US-CAW ACTIVITIES: Letter Concerning Addition of Daily Slot Exemptions At Chicago O’Hare International Airport
April 28, 1998
Dear President Clinton, Congressman Hyde, Congressman Porter, Chairman Shuster, Chairman Duncan, Governor Edgar, Senator Fitzgerald, Representative Bergman, Secretary Slater, Attorney General Reno, Administrator Browner, Administrator Garvey and Chairperson McGinty:
The addition of 53 more daily slot exemptions, approximately 20,000 annual take-offs and landings, recently added to Chicago O’Hare International Airport by the U.S. Department of Transportation is an insult to the millions of citizens in the Chicago Metroplex area whose health, safety and quality of life will be affected. This is over and above the 10 slots, 7,300 landings and take-offs, added within the last few months and given to Reno Air and Trans State Airlines.
These are new slot exemptions, not available as a result of the removal of military operations from O’Hare. It could be argued that the first round of exemptions, the 10, resulted from the military move, but the military never really had any slots, since most military flights were flown during the night, not during slot allotted hours.
Adding extra traffic, even one more flight a day, at historically the world’s busiest airport will add more undue life threatening air, water and noise pollution and further endanger up to one-quarter of the state’s population. Just a one-percent increase in operations adds upwards of 9,000 flights annually. What this means for the residents living around O’Hare is that they are exposed to at least double the levels of daily criteria and toxic air pollution as other residents of the region located some distance from the airport sources. Area residents already suffer from immense amounts of ground vehicle traffic pollution. O’Hare is one of the busiest ground traffic sites in Illinois, if not the world, with close to 200,000 cars and trucks entering and leaving the airport daily. Clearly airport maintenance, private and commercial vehicles and facilities on and off-site are not incidental to operations. They are part of the process, part of the problem!
As evidenced elsewhere, O’Hare Airport operations and aircraft pollution pose serious public health risks for possibly millions of citizens living around the airport, as pollution does not stop at the end of the airport’s boundary, but is also discharged overhead. These added flights and their collateral operations increase the devastating effects of airport and aviation related noise, air, water pollution, property losses to people, their safety and our environment.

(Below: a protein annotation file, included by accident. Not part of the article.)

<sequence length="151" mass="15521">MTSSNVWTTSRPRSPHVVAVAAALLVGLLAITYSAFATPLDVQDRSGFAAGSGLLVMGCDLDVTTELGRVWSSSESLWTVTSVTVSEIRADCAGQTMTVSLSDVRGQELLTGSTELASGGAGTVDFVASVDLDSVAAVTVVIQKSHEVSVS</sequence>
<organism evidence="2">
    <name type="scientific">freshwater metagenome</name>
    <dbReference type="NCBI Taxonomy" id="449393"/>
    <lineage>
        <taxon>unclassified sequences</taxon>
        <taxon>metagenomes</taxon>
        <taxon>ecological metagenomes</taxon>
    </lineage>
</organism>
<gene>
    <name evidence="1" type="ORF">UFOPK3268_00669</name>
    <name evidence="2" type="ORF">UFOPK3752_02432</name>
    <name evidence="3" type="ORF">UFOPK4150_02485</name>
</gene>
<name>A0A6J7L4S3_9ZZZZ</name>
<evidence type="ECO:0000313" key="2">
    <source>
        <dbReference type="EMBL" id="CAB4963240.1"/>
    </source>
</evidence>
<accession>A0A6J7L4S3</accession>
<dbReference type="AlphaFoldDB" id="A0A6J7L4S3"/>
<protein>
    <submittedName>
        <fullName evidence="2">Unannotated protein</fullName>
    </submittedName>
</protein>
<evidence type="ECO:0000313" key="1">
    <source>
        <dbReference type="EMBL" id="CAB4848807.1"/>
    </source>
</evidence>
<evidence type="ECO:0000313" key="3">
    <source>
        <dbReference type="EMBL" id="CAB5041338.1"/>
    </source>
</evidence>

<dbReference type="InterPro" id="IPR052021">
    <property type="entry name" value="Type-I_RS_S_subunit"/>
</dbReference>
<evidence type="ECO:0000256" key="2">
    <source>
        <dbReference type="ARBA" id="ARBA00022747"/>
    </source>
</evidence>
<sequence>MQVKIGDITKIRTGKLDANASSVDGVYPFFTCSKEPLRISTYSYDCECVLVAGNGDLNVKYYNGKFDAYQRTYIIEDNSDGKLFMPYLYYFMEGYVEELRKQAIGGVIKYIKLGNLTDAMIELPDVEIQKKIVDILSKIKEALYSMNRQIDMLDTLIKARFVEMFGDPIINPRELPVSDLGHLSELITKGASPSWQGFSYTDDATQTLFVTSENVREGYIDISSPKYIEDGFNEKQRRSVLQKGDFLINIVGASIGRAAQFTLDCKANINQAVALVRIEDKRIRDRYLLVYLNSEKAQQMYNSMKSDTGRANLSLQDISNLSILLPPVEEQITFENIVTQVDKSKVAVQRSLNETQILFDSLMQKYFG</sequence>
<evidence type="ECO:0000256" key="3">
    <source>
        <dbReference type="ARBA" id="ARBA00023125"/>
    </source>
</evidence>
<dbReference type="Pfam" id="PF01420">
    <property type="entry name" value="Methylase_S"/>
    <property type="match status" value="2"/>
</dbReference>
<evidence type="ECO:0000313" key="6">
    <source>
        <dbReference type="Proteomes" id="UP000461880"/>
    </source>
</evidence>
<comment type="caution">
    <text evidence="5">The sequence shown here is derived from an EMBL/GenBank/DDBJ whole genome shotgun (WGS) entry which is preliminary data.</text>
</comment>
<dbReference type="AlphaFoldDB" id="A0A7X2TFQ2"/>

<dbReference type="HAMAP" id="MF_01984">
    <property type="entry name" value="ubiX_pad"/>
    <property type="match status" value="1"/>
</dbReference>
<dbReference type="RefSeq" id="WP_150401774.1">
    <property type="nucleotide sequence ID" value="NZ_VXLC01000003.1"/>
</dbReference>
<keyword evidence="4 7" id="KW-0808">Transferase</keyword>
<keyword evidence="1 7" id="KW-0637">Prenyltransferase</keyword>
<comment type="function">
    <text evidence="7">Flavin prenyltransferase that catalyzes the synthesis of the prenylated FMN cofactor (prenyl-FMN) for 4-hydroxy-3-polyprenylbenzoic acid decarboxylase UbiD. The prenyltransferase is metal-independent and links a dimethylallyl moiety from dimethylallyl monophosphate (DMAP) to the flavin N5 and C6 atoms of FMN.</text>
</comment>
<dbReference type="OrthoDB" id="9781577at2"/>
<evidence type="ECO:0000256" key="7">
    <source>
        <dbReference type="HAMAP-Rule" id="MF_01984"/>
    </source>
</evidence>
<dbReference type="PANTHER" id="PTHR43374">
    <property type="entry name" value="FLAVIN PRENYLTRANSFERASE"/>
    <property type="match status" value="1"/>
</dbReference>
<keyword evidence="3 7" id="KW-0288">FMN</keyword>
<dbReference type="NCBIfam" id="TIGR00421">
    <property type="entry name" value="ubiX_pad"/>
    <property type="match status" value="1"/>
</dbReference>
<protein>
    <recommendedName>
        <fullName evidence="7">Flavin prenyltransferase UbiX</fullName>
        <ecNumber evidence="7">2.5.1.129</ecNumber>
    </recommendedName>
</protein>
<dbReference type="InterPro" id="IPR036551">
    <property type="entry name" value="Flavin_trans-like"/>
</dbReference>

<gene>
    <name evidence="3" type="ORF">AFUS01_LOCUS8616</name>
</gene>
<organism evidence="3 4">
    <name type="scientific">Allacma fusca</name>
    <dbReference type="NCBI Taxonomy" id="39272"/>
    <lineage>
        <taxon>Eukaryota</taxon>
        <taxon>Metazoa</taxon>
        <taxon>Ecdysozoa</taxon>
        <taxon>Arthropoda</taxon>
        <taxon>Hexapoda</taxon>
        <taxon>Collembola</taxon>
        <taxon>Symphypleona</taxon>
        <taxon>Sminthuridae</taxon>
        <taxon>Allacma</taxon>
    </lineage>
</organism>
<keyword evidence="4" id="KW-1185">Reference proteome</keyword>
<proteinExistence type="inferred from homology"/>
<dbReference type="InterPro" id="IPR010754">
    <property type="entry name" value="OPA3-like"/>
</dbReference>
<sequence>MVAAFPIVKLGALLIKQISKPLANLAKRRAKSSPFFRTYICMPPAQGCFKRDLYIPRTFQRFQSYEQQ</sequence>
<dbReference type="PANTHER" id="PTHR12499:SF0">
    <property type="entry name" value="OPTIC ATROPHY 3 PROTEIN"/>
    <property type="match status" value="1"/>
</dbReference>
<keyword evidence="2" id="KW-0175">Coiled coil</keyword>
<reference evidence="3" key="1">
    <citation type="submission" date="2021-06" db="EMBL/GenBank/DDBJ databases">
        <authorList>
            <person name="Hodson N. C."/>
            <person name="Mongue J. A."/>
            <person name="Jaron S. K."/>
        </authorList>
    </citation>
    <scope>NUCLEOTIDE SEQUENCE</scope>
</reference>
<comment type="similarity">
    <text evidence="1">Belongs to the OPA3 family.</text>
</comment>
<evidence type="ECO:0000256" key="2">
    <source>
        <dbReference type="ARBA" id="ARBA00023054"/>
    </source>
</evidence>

Therefore, adding any more aviation related problems which will make matters worse and since decades of industry fixes have not worked, we demand that any and all expansion of the airport and operational increases be immediately curtailed and an environmental assessment completed and controls put into place to provide permanent, meaningful relief.
Further, if low carrier access into the Chicago market to add competitiveness to the market was really the purpose for adding more slots, it would be best served by adding another airport, not giving O’Hare’s United and American Airlines regional operators the largest share of the new slots. If competition was really the focus, it is completely out of focus. At a recent pubic meeting, Mr. Bill Hood, American Airlines Vice-president of corporate affairs stated, “We have competition between airports not between airlines.” Does he mean that Midway competes with O’Hare but that United and American do not compete?
Competitiveness is not achieved in the allocation, since most of the carriers are subsidiary to United and American Air Lines thereby further entrenching the dominance of those carriers at O’Hare. None of the exemptions were assigned to communities in the Midwest, Michigan, Indiana, Illinois or Wisconsin. Many of those communities have lost some or all of their O’Hare service due to the conversion of commuter slots by United and American Air Lines to longer haul markets with larger aircraft.
Additionally, many, including legislators are confused regarding the “slot rule”, thinking that it limits the number of take-offs and landings to 155 per hour. It does not, the hourly number is frequently exceeded during high traffic periods. The High Density Rule governing slots was established to address congestion and delays. Further, adding new slots will increase flight delays.
In consideration of public health, we demand these dangerous and even life- threatening environmental impacts be strongly regulated and enforced. To protect the public and our environment, any increase in operations should command an Environmental Impact Statement and enforcement of laws regarding air pollution and antitrust.